Black Mangabey (Lophocebus aterrimus)
The molars of this species are long and the incisors are very large (Fleagle, 1988). The black mangabey has long limbs and a long tail (Fleagle, 1988).
The black mangabey is found in Central Zaire (Estes, 1991).
The black mangabey is primarily feeds on fruits and seeds, but also eats leaves, foliage, flowers, animal prey, and gum. This species is arboreal and diurnal. Group sizes range from 11 to 20 individuals.
The black mangabey moves through the forest in a quadrupedal manner (Fleagle, 1988).
In the black mangabey the males disperse from their natal groups and the females are philopatric. Females of this species form a linear hierarchy. The main core of the group is the adult females and the offspring. The social system of this species is either single male or multimale (Fleagle, 1988). The black mangabey forages in small groups that split off from the larger main group. Social grooming does occur, but the receiver usually never reciprocates and mothers only groom juvenile and not infant offspring (Estes, 1991).
loud call: This call is used by the black mangabey to maintain distances between groups in the dense foliage of the forests.
Whoop-gobble: This call serves to communicate spacing and is only used by sexually mature males. This call may be heard for a distance of up to 1 kilometer. The call may be broken down into the whoop which communicates other group members to take notice, and the gobble which functions to give the location of the caller and his identity.
chuckle: This sound functions as an alarm call in the black mangabey, and is uttered rapidly in a long series and is a high-frequency call (Estes, 1991).
progression calls: This call consists of nasal grunts that have a short range, and they are emitted by group members to no specific receiver when the group starts to move (Estes, 1991). Usually adult males do not emit these calls, and the calls tend also to communicate who is giving the call because there some individual variation amongst callers (Estes, 1991).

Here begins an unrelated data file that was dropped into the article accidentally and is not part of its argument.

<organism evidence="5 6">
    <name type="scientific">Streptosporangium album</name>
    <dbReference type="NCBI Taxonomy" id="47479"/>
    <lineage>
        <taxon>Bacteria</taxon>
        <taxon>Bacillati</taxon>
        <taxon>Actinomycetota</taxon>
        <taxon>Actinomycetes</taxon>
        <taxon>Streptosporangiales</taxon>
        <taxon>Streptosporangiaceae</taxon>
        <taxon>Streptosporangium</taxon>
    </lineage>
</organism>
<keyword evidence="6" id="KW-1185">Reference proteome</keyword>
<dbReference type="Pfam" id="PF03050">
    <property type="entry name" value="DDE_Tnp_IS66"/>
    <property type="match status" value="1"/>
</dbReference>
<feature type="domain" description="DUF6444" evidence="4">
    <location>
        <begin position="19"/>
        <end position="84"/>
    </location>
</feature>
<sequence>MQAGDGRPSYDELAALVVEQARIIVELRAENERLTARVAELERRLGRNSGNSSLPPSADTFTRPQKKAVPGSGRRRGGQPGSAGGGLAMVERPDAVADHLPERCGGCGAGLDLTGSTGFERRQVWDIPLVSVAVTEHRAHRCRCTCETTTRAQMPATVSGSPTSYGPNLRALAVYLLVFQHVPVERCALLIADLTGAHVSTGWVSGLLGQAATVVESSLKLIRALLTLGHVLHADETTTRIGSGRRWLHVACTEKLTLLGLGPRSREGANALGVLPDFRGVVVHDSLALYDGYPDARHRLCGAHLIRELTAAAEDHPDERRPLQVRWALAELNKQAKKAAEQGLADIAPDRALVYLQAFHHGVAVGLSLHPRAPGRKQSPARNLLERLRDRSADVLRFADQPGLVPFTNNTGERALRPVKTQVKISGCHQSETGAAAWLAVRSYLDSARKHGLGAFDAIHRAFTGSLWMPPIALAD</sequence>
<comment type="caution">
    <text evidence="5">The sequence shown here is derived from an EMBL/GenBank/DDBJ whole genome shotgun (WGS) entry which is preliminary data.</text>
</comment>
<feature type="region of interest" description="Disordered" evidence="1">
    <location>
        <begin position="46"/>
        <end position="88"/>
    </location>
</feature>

greeting grunts: These grunts are emitted by males when juveniles approach them; it is used to reassure them (Estes, 1991).
genital-sniffing: This is when a male black mangabey sniffs the female in response to her presenting to him; he is checking whether the female is in estrus or not (Estes, 1991).
staring: This display by the black mangabey is used as a threat display (Estes, 1991). The eyes are fixed on the stimulus and the eyebrows are raised and the scalp is retracted, the facial skin is also stretched by moving the ears back (Estes, 1991). Underneath the eye lids the color is different which contrasts sharply with the surrounding facial color (Estes, 1991)>
staring with open mouth: This is the stare accompanied by the mouth being open but the teeth are covered (Estes, 1991). This is a threat expression and often occurs with head-bobbing (Estes, 1991).
head-bobbing: This is used as a threat display by the black mangabey and head bobs up and down (Estes, 1991). This often occurs with staring with open mouth (Estes, 1991).
pouting: This visual display is given by the females and communicates sexual receptivity (Estes, 1991). This is when the lips are protruded forward (Estes, 1991).
social presenting: This is when a non-estrus individual presents the anogenital region to another (Estes, 1991). This display is most often used to appease aggression (Davis, 1964); it is used by a subordinate towards a more dominant individual in the group (Estes, 1991).
mounting: Apart from a sexual context, this is used most often by a dominant individual towards a subordinate, and occurs between members of the same sex (Estes, 1991).
The black mangabey gives birth to a single offspring. During estrus the anogenital region of the female swells and takes on a pink color.
Burton, F. 1995. The Multimedia Guide to the Non-human Primates. Prentice-Hall Canada Inc.
Davis, D.E. 1964. The Physiological Analysis of Aggressive Behavior. In Social Behavior and Organisation Among Vertebrates. Ed. W. Etkin. University of Chicago Press.
Estes, R.D. 1991. The Behavior Guide to African Mammals. University of California Press.
Fleagle, J. G. 1988. Primate Adaptation and Evolution. Academic Press.
Last Updated: January 20, 2006.
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